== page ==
You don’t have to be as sanguine about an all-hedonistic society as Shorter is to recognize the force of his argument. It’s not news that humans are driven by the search for pleasure. What is intriguing in Written in the Flesh is Shorter’s claim that past restraints suppressed not just the quantitative aspects of our sex lives—how early, how often—but also their very richness and variety. After Shorter quotes a reference from the Roman poet Ovid to his lover’s aroused nipples, he writes that he can’t find another such comment until nearly 2,000 years later—not in medieval bawdy songs or erotica, not even in such astonishingly frank diaries as Samuel
Pepys’s. And if a sexual practice cannot be found in an era’s pornography, Shorter maintains, there’s a very good chance it’s also missing from the standard repertoire.
The ram-it-home, missionary-position focus of medieval sex wasn’t just a matter of the Church’s linkage of sex and procreation. “That,” Shorter says in an interview, “would be giving too much power to an idea.” Ordinary life in pre-modern Europe was as important: endemic hunger, disease and vermin infestation. Huge numbers of people were lice-ridden or suffered from the distracting itch of scabies. In the 16th century, syphilis cut a new deadly swathe. All these factors dampened both the urge for sex and the attractiveness of potential partners.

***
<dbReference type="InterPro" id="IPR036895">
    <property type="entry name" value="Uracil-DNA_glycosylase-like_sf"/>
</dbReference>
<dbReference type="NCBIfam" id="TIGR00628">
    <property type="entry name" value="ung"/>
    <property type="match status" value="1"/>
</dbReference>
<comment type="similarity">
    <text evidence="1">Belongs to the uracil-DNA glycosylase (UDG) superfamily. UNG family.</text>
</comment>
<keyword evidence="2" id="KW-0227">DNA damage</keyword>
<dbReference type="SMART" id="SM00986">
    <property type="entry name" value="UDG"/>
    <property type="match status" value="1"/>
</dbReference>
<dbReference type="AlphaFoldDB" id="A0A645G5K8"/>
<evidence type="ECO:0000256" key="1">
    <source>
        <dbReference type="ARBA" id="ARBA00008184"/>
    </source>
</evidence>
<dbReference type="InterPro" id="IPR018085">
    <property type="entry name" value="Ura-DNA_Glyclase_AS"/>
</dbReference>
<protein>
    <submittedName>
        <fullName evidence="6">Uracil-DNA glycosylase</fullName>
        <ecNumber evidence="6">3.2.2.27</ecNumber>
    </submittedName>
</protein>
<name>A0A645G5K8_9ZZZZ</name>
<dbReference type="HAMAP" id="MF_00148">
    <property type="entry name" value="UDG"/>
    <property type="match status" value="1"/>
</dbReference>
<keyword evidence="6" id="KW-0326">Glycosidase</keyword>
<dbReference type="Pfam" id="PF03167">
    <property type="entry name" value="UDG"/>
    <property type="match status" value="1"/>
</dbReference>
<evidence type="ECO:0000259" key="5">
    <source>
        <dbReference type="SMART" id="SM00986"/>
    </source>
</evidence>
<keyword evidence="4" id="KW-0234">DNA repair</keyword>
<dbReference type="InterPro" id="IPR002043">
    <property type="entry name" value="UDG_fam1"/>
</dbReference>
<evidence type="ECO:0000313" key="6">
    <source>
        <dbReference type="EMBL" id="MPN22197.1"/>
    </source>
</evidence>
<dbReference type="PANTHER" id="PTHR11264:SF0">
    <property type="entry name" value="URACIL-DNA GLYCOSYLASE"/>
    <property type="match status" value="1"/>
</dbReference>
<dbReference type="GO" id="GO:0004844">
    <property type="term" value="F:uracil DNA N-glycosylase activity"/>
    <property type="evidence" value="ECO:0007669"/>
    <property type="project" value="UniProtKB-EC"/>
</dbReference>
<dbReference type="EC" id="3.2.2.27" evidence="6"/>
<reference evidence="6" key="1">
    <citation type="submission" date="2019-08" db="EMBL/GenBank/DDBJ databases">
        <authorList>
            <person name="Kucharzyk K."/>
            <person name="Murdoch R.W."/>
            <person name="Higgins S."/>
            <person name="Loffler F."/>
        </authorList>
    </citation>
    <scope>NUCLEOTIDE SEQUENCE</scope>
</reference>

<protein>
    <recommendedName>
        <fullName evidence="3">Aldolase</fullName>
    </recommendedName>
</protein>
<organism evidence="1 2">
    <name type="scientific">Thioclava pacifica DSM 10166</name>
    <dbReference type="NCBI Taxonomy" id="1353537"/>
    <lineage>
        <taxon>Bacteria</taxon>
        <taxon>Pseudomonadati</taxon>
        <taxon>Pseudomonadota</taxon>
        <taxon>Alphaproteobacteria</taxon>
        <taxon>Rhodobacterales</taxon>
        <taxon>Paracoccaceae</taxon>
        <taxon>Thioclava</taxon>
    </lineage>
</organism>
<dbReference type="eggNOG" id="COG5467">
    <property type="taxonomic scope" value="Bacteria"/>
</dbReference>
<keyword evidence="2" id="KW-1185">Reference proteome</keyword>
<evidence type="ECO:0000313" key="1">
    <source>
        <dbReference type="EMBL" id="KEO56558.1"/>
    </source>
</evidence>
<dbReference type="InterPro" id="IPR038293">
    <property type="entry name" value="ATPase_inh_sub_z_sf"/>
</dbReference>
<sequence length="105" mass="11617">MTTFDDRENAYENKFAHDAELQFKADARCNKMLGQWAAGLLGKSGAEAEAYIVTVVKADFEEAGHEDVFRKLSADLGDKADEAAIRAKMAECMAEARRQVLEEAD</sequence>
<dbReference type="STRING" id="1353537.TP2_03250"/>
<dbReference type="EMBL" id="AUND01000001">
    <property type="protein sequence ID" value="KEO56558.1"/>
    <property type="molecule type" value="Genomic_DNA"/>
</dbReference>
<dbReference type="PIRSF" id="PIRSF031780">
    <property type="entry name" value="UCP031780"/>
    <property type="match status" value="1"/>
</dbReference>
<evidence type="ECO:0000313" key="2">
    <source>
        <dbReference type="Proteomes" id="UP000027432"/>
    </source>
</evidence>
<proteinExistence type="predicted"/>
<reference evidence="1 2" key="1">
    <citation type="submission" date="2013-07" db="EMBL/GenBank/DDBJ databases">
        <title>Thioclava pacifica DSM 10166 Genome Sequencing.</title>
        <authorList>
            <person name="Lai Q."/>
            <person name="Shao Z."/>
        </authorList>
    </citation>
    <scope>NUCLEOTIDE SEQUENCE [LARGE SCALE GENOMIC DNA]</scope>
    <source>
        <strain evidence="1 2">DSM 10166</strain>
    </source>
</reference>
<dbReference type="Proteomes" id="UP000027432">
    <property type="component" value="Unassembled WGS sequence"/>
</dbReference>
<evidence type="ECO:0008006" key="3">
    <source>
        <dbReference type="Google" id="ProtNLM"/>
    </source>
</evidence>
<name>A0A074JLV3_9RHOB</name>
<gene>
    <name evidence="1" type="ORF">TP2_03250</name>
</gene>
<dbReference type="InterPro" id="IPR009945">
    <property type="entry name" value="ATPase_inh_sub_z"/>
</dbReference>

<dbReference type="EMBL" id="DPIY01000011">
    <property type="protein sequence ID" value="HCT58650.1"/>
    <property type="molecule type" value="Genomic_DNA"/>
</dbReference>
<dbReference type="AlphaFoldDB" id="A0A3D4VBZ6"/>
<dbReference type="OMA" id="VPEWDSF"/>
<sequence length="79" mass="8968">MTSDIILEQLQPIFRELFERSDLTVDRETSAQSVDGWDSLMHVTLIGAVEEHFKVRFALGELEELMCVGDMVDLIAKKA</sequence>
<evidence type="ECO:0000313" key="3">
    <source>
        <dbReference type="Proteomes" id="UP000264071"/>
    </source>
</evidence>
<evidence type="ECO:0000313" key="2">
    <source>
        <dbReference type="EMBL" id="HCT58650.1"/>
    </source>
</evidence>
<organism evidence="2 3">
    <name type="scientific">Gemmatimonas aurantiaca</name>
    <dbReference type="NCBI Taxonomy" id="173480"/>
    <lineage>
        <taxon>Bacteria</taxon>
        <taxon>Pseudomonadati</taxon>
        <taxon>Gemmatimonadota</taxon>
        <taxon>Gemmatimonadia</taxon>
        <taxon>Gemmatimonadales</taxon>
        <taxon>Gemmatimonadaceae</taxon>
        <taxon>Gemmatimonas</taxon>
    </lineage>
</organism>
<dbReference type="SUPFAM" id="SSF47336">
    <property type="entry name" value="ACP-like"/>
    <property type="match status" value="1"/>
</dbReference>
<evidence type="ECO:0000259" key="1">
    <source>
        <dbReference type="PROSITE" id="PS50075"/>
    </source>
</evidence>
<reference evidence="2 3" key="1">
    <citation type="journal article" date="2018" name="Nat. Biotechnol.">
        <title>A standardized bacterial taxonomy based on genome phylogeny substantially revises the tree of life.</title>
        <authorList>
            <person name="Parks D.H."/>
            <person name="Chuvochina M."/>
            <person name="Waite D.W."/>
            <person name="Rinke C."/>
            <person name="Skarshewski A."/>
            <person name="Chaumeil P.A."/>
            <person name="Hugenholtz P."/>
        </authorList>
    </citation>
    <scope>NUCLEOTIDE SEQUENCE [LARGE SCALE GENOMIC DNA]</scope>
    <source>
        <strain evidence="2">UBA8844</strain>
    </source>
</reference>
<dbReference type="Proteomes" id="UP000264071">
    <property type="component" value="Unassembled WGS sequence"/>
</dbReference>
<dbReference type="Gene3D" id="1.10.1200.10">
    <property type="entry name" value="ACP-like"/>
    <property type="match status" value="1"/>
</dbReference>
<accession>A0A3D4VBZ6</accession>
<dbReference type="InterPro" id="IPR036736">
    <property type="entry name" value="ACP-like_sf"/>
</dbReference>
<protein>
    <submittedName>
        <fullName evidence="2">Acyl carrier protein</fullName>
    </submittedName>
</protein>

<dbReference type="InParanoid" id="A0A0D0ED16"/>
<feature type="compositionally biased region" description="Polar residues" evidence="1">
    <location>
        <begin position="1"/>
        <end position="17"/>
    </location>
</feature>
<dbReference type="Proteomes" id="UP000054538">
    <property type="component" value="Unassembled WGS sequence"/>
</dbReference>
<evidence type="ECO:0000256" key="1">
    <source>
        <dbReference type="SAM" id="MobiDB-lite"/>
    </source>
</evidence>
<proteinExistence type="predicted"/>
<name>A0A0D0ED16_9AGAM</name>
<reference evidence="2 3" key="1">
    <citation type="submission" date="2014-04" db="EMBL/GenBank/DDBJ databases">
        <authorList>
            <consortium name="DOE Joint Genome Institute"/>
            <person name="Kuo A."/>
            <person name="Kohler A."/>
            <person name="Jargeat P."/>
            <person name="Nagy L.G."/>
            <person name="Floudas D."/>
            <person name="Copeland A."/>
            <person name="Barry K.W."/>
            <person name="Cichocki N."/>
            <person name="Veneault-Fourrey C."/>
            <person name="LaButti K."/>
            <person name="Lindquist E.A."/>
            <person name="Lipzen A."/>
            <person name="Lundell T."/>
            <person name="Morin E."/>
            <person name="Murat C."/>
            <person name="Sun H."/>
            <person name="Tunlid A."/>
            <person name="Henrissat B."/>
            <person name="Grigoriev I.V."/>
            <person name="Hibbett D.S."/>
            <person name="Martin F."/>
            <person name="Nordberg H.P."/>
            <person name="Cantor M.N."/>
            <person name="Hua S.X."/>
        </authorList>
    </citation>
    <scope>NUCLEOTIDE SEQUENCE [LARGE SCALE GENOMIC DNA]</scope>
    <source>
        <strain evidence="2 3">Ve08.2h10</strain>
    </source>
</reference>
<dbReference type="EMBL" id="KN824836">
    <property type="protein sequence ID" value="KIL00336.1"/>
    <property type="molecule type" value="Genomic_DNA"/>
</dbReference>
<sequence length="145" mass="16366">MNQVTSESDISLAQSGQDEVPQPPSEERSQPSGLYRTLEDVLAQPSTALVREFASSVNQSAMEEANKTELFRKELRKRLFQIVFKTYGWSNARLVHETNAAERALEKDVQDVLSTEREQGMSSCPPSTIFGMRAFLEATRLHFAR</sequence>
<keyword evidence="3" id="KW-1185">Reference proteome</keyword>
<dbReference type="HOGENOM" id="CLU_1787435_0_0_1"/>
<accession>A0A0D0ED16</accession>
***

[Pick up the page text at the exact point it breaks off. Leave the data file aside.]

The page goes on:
The absence of personal hygiene cut into the frequency of genital sex—there are numerous instances of women rejecting husbands who “stank like goats”—and virtually abolished oral sex for two millennia. (That left the gay male “baseline,” as Shorter calls the normative sexual activity in an era, at anal sex, the homosexual equivalent of the missionary position.) Then there was the utter lack of privacy. Entire peasant families, their hired hands and often their animals as well bedded down in the same large room. Parents had sex there, not in full view of the older children but in furtive, quick couplings beneath the covers. Not exactly a life lending itself to scented candles and the slow, mutual exploration of new sensations.